Land Rights

The purchase and lease of vast tracts of land from poor, developing countries by wealthier nations and international private investors has led to debate about whether land investment is a tool for development or force of displacement.

The Facts: 

Over the last four years, there has been a significant increase in land-based investment, both in terms of the number of investment projects and the total land area allocated. Industrialized nations and private foreign investors have driven demand for arable land in developing regions, particularly in Africa, but also in South America, Central Asia and Southeast Asia. Governments are interested in the lands for purposes of food security and biofuel production. Both governments and private investors are attracted by policy reforms that have improved the investment climate in developing countries, as well as arbitrage opportunities afforded by the extremely low cost of leasing land in these regions.

While only fractions of arable land in developing regions are being used for agriculture, demand for strategic swats next to irrigation and shipping sites is growing with greater investment. These areas and other lands are frequently in use even though occupants’ have no legal rights to the land or access to legal institutions. As demand for land assets increases and governments and multilateral institutions promote investment in national lands, displacement and affected livelihoods are becoming serious sources of international concern.

What we are doing about it: 

Media coverage of land acquisitions has been sparse and lacking in investigative detail. The Oakland Institute is committed to increasing transparency about land deals including the terms of negotiation, theoretical consequences of investment, real impact on the ground, and ultimate impact on development in several African countries.

Southern Ethiopia’s Lower Omo Valley is one of the most culturally and biologically diverse areas in the world, yet the Ethiopian government is transforming more than 375,000 hectares (1450 sq. miles) of the region into industrial-scale plantations for sugar and other monocrops. A vast resettlement scheme for the local ethnic groups is accompanying these plans, as 260,000 local people from 17 ethnic groups who live in the Lower Omo and around Lake Turkana—whose waters will be taken for plantation irrigation—are being evicted from their farmland and restricted from using the natural resources they have been relying on for their livelihoods.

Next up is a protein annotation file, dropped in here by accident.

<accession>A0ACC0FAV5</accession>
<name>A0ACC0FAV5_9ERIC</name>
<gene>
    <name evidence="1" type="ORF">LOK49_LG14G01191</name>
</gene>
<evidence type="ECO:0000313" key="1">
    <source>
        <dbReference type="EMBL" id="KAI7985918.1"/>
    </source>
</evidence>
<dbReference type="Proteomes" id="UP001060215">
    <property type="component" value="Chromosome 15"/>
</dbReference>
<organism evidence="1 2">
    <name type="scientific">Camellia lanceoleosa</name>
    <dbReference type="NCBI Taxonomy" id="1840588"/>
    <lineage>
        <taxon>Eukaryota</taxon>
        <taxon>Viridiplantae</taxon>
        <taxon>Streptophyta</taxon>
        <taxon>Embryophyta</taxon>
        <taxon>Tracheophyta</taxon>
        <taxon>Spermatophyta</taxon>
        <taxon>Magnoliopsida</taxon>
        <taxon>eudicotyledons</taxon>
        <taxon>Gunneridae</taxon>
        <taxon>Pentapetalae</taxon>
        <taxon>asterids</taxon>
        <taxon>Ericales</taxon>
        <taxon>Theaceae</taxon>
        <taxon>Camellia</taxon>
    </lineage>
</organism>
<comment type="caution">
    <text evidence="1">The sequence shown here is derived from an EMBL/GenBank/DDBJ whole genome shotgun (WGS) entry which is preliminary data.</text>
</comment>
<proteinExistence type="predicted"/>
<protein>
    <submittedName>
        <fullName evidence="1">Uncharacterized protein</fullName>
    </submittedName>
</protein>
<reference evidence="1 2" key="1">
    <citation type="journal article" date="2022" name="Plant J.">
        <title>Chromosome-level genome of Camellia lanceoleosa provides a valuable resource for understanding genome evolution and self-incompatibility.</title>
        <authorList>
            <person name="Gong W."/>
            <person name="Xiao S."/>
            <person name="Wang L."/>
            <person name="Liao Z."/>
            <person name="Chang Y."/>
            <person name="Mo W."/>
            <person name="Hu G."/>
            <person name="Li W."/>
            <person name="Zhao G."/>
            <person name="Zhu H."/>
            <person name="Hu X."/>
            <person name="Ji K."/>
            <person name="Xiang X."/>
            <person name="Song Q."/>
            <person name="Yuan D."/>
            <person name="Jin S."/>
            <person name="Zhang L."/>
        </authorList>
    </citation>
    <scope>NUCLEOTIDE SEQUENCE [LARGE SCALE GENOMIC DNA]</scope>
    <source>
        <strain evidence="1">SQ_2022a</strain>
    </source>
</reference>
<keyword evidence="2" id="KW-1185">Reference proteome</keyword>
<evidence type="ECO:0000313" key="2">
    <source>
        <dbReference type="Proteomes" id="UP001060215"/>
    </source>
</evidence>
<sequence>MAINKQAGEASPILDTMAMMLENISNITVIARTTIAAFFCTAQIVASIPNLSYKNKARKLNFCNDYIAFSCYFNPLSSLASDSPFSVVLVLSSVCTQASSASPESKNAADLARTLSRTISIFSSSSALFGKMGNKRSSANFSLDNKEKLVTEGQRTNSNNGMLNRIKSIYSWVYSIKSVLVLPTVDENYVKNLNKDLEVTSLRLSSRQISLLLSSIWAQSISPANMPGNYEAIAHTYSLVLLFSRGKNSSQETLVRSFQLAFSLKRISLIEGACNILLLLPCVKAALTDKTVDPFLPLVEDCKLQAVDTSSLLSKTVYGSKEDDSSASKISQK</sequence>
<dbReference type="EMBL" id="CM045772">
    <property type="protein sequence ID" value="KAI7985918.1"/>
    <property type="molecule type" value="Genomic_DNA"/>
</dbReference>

Le présent rapport dénonce les contradictions flagrantes entre, d’une part, la façon dont l’entreprise présente son projet au grand public et, d’autre part, le discours qu’elle tient aux investisseurs et créanciers potentiels. Il révèle également des communications internes qui contredisent les perspectives optimistes pour le projet d’huile de palme présentées par l’entreprise aux investisseurs.
A new report exposes the significant discrepancies between how Herakles Farms has represented their palm oil plantation project in Cameroon to the public and what it is telling prospective investors and creditors.

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April 11, 2014
En 2013, la Banque Mondiale classait le Mali parmi les pays africains ayant fourni le plus d’efforts pour améliorer le « climat des affaires » depuis 2005. Malgré la crise qui a secoué le nord du pays de 2012 à 2013, il est resté le premier parmi les huit nations de l’Union Economique et Monétaire Ouest Africaine (UEMOA) au classement Doing Business 2013. En 2014, le Mali a perdu ce leadership en arrivant juste derrière le Burkina Faso au classement général (155e place). Le pays reste cependant un des « bons élèves » de la Banque Mondiale en Afrique sub-saharienne.
April 11, 2014
In 2013, Mali was classified among the African countries that made the most effort to improve their business climate since 2005 by the World Bank. Undeterred by the 2012-2013 political crisis, the country retained its top ranking out of the eight West African Economic and Monetary Union (WAEMU) nations in the Doing Business 2013 report. In 2014, Mali lost this leadership, coming at the 155th place, just behind Burkina Faso. The country, however, remains a good student of the World Bank in sub-Saharan Africa.
Quick Facts: 

56 million – total hectares of land (nearly the size of France) acquired in the developing world by international governments and investors since 2008.

70% of the population – in sub-Saharan Africa lives on their traditional lands that, because of colonial heritage, are classified as state lands in independent Africa. This is why governments believe that they can give away their land without consultation or legal redress.

$1 per hectare per year – the cost to private investors and foreign governments of leasing land in Ethiopia in 2008.